From Mary Lou Retton to Usain Bolt, the Black Power Salute to Jesse Owens, the Jamaican bobsled team to the Miracle on Ice — the Olympics brings the world together. In a typical Olympic year, more than 3.6 million people from across the world tune in to watch the games.
Despite the fact that the venues were built, the tickets were sold, the athletes were ready — this year, that won’t happen. The coronavirus has upended what, for many athletes, is their best shot at achieving Olympic glory, the culmination of a lifetime’s worth of training. While athletes are accustomed to dealing with the physical torment of high-performance, many this year are struggling with the mental anguish caused by the uncertainty and chaos of having the games delayed.
The Pressure Faced by Olympic Athletes
Most of us cannot imagine the pressure of performing at the highest level. But for some athletes, the pressure is even greater after the final buzzer, the last lap, long after the finish line is behind them. After the closing ceremony, most of us go back to our typical routines. But what about the athletes?
“From the outside, it’s like, ‘You’ve got everything,” says professional snowboarder and three-time Olympic gold medalist Shaun White. A new HBO documentary, The Weight of Gold produced by Talkspace partner Michael Phelps, seeks to highlight the mental health challenges faced by athletes during, and especially after, their careers.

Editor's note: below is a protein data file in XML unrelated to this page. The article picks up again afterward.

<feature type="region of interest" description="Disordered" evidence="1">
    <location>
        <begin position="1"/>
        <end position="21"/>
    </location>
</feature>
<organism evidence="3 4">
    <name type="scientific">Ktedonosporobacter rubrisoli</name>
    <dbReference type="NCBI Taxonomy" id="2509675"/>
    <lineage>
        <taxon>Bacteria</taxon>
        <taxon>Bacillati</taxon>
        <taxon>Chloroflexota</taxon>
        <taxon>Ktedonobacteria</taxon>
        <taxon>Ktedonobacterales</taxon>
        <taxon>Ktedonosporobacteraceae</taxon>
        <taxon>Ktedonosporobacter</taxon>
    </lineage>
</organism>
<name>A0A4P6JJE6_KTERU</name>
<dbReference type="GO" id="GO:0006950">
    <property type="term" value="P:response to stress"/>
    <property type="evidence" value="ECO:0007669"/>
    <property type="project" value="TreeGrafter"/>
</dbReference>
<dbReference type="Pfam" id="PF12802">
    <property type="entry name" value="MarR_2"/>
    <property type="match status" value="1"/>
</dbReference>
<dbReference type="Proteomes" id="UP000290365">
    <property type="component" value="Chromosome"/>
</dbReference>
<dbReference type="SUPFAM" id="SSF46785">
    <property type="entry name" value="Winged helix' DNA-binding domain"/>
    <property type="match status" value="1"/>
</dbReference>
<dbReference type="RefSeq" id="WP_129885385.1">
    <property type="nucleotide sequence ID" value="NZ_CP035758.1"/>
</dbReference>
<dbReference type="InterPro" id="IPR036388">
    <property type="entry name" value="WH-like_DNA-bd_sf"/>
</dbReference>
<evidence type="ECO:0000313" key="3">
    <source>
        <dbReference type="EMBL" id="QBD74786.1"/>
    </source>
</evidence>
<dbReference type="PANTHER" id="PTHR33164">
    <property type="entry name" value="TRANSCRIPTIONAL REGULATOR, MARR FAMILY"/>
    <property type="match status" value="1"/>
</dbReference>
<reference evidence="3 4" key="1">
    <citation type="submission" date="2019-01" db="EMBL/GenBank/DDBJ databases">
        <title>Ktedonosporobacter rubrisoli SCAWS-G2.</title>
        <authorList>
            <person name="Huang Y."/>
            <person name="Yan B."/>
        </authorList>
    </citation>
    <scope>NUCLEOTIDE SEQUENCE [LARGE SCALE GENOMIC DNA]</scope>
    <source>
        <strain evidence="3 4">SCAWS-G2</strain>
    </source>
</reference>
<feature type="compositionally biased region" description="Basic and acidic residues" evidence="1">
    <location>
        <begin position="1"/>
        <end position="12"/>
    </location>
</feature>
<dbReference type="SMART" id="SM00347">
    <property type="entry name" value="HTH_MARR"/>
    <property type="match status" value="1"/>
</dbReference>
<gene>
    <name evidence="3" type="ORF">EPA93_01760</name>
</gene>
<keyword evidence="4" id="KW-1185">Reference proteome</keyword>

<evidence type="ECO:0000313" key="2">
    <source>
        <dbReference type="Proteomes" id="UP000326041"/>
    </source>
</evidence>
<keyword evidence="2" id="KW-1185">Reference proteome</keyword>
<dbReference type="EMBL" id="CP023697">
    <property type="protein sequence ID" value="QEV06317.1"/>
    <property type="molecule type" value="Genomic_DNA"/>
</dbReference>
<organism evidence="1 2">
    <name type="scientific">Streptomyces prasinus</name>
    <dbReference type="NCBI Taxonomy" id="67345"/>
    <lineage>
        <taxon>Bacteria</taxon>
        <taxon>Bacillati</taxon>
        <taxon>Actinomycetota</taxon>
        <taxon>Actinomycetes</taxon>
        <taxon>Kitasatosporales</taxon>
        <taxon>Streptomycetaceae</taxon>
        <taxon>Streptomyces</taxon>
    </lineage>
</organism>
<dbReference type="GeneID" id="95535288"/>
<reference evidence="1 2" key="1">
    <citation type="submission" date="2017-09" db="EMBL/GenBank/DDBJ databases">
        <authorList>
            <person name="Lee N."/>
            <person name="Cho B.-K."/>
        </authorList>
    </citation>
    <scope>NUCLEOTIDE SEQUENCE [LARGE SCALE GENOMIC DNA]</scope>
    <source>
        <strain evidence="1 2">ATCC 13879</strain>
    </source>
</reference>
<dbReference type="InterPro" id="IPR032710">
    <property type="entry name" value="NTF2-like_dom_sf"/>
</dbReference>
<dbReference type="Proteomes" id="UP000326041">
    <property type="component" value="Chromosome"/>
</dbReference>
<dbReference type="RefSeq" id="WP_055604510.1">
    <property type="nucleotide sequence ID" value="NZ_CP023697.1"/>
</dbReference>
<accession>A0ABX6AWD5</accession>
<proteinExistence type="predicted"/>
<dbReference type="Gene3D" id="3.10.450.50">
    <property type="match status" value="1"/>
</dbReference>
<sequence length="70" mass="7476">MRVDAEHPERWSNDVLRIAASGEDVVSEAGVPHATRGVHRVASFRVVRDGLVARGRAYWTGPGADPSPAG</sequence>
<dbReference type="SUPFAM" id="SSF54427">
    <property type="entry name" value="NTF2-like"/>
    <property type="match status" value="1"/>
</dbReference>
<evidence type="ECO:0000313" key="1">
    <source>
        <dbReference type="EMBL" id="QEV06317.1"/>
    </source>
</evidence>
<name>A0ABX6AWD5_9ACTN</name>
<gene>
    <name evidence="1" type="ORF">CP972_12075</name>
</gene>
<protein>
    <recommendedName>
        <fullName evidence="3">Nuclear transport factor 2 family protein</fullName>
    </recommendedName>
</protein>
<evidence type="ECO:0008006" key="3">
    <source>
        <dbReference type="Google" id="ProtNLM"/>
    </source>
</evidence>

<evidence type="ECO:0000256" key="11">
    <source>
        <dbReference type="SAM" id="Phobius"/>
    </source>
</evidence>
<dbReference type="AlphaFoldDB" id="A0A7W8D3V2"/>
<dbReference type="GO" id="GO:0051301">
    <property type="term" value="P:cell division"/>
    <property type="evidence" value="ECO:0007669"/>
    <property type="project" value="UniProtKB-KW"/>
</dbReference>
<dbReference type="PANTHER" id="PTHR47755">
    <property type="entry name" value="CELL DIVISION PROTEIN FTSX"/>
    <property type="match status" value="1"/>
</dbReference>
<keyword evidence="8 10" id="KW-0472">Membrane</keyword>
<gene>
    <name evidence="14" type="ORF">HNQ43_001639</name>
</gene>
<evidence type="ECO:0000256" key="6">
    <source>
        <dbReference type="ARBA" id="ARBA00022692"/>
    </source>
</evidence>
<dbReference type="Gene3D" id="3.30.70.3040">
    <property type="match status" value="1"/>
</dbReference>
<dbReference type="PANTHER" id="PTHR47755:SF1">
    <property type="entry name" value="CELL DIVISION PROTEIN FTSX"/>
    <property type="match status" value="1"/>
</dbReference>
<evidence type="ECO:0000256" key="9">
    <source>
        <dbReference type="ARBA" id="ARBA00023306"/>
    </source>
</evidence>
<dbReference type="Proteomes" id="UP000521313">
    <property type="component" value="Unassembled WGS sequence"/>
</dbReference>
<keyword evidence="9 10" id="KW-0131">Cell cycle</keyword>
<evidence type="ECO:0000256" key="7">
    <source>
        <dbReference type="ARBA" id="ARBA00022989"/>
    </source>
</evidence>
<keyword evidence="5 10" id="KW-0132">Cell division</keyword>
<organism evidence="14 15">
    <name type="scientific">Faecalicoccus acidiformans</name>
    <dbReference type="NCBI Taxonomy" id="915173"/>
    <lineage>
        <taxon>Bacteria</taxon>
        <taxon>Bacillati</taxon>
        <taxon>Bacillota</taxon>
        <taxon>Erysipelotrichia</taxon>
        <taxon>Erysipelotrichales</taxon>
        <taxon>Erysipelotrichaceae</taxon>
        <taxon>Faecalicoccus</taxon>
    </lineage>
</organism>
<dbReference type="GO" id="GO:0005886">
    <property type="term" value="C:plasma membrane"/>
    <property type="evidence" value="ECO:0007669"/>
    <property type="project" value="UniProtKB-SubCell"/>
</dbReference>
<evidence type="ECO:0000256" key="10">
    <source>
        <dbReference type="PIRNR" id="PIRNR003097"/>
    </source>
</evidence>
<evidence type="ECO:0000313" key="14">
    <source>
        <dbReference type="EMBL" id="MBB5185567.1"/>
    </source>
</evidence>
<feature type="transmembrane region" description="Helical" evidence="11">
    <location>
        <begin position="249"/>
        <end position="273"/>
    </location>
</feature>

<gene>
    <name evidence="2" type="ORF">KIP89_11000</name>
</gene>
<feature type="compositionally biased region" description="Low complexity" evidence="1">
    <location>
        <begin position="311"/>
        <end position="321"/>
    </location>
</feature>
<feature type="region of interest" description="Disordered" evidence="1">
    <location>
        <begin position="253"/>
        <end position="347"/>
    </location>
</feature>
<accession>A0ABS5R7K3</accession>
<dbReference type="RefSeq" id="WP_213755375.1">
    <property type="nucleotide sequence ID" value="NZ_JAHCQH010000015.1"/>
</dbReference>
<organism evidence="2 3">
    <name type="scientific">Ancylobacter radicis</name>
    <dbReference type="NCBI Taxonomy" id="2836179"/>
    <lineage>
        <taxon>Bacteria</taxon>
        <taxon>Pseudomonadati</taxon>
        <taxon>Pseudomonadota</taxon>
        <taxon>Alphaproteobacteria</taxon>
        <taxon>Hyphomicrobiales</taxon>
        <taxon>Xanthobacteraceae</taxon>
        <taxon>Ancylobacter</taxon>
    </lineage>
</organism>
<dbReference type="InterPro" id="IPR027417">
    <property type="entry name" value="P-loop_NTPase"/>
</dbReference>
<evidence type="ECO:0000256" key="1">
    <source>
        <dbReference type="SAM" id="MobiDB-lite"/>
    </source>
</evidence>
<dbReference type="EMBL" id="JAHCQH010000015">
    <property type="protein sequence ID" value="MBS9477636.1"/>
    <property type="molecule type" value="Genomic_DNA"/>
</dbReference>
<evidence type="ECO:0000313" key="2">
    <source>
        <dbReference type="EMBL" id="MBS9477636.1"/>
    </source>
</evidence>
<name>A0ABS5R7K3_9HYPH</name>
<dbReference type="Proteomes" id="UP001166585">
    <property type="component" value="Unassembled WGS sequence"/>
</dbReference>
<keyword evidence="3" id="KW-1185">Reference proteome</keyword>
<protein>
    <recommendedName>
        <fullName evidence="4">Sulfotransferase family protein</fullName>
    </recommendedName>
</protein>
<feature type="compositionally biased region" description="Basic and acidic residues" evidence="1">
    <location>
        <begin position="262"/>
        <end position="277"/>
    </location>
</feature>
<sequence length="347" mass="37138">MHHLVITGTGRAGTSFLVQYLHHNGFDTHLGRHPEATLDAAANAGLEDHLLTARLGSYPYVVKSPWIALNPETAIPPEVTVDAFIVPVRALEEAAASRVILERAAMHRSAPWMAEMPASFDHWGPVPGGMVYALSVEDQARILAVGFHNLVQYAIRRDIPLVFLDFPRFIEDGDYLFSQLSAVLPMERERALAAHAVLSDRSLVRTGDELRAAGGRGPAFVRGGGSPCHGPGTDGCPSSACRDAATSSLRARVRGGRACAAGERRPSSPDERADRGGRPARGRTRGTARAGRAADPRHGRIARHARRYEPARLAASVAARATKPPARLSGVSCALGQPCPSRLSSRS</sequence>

While the games this year may be postponed, the first time such a delay has occurred, the lack of competition and disappointment of the athletes only serves to highlight the mental health toll — and the lack of mental health resources — available to Olympic athletes.
The documentary includes interviews with Apolo Ohno, Bode Miller, Shaun White, and Michael Phelps. “We’re just so lost,” Phelps says. “A good 80%, maybe more, go through some kind of post-Olympic depression.” The film also includes archival interviews with bobsledder Steven Holcomb, who died from a combination of alcohol and sleeping pills in 2017, and an interview with the mother to three-time Olympian aerial skier Jeret “Speedy” Peterson. Peterson died by suicide in 2011.
For Phelps, This is Personal
The story is personal for Phelps — the most decorated Olympian in history with 28 individual and team medals, including 23 golds — who serves as the film’s producer. After coming out of retirement for the Summer Games in 2016, working on the movie helped him to move beyond the depression that had gripped him when he left competitive swimming. Since his official retirement after those games, Michael has become a leading advocate for mental health awareness, partnering with Talkspace to help broaden access to mental healthcare and bring therapy to all.
“I believe I have experienced a state of depression after every Olympics I competed in. For a long time, I only saw myself as a swimmer, not a person,” he said. “When I walked off the podium in Rio, I knew many of my teammates and competitors were not aware of, or prepared for — the post-Olympic transition. In sharing our stories, it is my hope that we can encourage others to open up, let them know they are not alone and that it’s OK to not be OK. For me, the opportunity to help break the stigma surrounding mental health and potentially save a life is way more meaningful than any Olympic medal.”
The film premieres Wednesday, July 29th, at 9:00PM EST on HBO. And be sure to check out the exclusive roundtable discussion between Michael Phelps; Katie Uhlaender and Shannon Decker of the Speedy Foundation; Peter Carlisle of Octagon and an Executive Producer of the documentary; and Podium Pictures’ Brett Rapkin, the director of the film and an Executive Producer and writer; hosted by Talkspace therapist Dr. Rachel O’Neill.